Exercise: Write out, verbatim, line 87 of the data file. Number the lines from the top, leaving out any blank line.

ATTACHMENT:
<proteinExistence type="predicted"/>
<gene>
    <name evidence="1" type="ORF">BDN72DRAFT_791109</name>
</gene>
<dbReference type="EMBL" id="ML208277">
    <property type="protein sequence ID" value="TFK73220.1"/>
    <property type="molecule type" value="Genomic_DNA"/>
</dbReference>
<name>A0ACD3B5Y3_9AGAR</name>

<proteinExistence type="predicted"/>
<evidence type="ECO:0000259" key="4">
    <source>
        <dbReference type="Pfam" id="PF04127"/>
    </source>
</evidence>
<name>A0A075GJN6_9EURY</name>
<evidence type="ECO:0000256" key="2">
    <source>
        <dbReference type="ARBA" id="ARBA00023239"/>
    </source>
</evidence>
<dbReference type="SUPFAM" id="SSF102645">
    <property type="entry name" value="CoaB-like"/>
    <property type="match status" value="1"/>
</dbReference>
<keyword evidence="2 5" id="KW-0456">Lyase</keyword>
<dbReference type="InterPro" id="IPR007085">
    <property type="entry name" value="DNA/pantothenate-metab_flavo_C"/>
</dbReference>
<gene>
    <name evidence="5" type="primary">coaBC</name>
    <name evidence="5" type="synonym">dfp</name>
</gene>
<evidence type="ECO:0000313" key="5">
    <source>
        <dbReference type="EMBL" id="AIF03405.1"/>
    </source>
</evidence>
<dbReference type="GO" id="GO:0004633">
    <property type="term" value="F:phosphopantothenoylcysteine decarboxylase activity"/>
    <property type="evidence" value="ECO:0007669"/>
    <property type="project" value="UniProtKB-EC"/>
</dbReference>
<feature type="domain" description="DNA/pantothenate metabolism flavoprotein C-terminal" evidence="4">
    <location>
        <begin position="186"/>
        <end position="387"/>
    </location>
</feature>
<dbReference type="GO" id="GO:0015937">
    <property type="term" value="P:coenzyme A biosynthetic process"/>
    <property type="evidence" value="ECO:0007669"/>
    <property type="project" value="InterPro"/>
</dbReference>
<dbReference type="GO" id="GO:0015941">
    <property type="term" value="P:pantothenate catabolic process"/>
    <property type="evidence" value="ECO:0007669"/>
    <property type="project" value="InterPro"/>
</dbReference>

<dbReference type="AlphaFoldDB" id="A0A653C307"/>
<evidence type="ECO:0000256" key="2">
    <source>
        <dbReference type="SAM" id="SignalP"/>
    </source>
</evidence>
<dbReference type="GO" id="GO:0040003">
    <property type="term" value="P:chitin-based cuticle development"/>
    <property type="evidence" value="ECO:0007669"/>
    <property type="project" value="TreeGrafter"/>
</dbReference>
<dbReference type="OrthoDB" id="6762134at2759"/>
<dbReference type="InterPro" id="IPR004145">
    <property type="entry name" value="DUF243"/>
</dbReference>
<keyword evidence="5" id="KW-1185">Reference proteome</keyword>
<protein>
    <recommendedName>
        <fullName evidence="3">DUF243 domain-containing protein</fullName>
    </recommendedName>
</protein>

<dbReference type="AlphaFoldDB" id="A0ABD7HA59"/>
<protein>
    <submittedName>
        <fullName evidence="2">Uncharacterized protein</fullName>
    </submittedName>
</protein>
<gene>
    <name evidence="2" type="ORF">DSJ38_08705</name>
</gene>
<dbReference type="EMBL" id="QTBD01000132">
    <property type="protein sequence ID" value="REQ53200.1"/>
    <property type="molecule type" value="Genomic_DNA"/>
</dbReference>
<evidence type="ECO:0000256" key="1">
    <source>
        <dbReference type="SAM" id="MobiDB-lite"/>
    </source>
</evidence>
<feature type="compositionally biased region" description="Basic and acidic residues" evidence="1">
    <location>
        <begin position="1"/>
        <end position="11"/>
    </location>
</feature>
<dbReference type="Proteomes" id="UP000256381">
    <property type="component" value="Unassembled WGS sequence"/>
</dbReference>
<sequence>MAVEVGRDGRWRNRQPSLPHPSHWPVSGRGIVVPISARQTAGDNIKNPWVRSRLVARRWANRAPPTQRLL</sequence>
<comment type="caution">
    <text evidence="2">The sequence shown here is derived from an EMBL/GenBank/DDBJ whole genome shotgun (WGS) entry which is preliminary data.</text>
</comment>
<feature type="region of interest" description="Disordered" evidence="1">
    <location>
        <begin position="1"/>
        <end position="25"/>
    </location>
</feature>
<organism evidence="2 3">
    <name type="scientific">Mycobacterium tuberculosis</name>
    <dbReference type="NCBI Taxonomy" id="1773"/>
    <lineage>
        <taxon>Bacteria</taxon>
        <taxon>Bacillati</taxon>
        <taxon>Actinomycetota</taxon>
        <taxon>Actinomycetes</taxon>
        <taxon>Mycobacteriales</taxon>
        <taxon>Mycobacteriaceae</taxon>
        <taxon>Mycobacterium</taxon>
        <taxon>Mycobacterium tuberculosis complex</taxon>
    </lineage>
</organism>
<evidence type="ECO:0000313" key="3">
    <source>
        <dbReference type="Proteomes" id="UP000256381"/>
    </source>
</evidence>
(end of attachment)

<gene>